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The End of Early Decision?

The Justice Department is asking for information from a select group of schools regarding their Early Decision programs. What’s going on?

As we have noted, ED has grown in importance over the past few years as schools use the route to both improve their yield numbers and, also, to circumvent the bidding wars for financial aid that pits schools against each other in the hunt for top students from the regular pool. ED has been criticized as the province of wealthier, better advised students — to the detriment of low-income applicants.

Under the general terms of ED, applicants can only apply to one school, and they must commit to attending that school, if accepted. But how to ensure that students are only sending in an ED application to a single school?

Colleges could trust their applicants (as if!), or, better still, they can compare names on ED lists to make sure that nobody is trying the game the system. This sharing of data is undoubtedly the behavior that is of concern to the Justice Department, which could well deem the activity a restraint of trade.

The Ivies have had their hands slapped for collusive behavior in the past — though it seems that they do not share the identities of ED applicants at present, and the College is not an object of the present inquiry. In 1991, all eight schools agreed to cease coordinating financial aid offers to applicants. The Overlap Group had been establishing Ivy-wide guidelines for aid, which, in a business context, would have been considered to be price-fixing. The Justice Department’s consent order set off an era that continues to this day, wherein students can pit schools against each other in negotiating the best deal.

In September, 2006, Harvard and then Princeton ended ED admissions. The hope expressed at the time was that other schools would follow suit. None did. The usual justifications cited above were put forward, but suspicious minds (moi?) believe that both schools felt that ending ED gave them access to a pool of high-quality candidates that might have applied ED at other schools.

However the opposite occurred — ED applications rose at other top colleges — and both Harvard and Princeton reinstated an ED lookalike: Restrictive Early Action (“If you apply to Harvard under our Early Action program, you may also apply at the same time to any public college/university or to foreign universities but you are restricted from applying to other private universities’ Early Action and Early Decision programs.”). Clever, n’est-ce pas? Harvard loses nobody to other private American universities, the school’s chief competitors, under these terms.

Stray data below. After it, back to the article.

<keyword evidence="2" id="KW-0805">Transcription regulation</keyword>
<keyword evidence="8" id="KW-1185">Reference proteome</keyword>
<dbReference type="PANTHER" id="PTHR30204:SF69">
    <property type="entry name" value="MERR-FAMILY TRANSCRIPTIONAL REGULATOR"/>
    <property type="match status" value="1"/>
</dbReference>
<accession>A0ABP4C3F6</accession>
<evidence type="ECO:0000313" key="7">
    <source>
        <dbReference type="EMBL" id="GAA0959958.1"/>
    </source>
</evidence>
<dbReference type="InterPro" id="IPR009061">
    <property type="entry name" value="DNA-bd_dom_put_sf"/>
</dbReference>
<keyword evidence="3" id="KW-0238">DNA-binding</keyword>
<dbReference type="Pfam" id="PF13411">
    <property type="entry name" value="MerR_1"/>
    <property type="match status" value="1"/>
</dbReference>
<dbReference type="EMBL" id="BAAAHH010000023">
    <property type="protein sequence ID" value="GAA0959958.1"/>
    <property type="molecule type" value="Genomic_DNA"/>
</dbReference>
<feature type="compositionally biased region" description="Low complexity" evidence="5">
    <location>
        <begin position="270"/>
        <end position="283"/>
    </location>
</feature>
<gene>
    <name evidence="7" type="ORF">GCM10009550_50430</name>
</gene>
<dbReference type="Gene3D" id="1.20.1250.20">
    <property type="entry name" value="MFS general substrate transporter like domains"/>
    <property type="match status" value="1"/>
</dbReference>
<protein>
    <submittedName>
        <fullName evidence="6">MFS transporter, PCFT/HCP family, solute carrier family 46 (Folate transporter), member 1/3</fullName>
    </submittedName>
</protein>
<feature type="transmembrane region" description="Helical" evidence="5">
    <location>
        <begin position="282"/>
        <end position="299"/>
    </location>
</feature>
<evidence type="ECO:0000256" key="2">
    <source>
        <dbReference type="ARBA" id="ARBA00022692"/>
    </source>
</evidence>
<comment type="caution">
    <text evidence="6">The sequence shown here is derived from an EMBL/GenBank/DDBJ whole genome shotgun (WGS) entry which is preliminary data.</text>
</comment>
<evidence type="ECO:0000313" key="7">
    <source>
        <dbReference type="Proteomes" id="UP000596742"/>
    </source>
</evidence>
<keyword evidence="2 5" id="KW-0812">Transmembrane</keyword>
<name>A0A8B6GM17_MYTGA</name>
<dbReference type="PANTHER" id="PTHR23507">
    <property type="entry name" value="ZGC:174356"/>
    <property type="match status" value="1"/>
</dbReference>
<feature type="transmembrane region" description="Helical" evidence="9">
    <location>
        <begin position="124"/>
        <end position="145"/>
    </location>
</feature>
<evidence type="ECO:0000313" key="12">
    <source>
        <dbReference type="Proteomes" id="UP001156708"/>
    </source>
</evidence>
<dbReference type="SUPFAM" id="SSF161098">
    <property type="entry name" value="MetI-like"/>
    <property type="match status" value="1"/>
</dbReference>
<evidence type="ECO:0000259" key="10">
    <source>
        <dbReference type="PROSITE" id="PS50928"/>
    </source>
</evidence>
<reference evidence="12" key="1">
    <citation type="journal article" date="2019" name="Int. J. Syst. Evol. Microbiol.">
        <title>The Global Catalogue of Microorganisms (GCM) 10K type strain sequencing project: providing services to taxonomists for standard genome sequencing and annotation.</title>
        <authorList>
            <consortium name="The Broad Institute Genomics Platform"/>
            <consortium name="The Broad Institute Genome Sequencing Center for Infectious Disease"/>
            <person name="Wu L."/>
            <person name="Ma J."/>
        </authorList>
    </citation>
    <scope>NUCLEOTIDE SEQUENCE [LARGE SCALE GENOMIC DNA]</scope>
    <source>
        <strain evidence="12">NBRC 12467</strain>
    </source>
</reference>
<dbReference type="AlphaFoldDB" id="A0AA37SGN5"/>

If the Justice Department forbids the sub rosa sharing of applicants’ names, do alternative enforcement mechanisms exist? Before we go there, there is ample precedent for the sharing of certain information between normally independent competitors. For example, the Supreme Court ruled many decades ago that insurance companies could exchange claims information — an action deemed in the public interest as it allowed companies to price their products more keenly, given that they had better information on the global risk profiles of their customers.

Perhaps the schools could ask candidates to agree to the release of applicant lists to the public, just names and zip codes for example, and in that way schools could police their rolls using public data?

Or maybe Harvard and Princeton will get their wish. No more ED at all. Which would throw the entire application process wide open.

Addendum: In fact, not all students accepted under the College’s ED program actually come to Hanover. According to the Dartmouth FactBook, only 96%-97% do:

Early Decision Yield.jpg

Dean of Admissions Lee Coffin responded promptly and graciously to my request for an explanation of these figures:

Good morning, Joe.

“ED yield” averages around 97-98%. The data reported in the Fact Book doesn’t reflect the ED acceptances who take a gap year; the Fact Book data suggests they “didn’t yield” (and it reports a slightly lower ED yield than is true), but those 8-12 students simply postponed enrollment.

Other reasons for an ED decline would be financial aid (a few every year are released on that grounds) or shifts in athletic recruitment. For example, the departure of our soccer coach pried lose one ED acceptance this year. We also lost a football recruit.

For 2022, the current ED yield is 98.8% (558 out of 565), but we have not processed gap year requests yet. (That happens in May.)

One other thing: Dartmouth does not share a list of ED applicants or acceptances with other colleges (nor do the other Ivies, I believe).


Addendum: The WSJ is reporting that the following schools are among those that have received letters from the Department of Justice: Wesleyan, Middlebury, Pomona, Amherst, Wellesley, Williams, and Grinnell.


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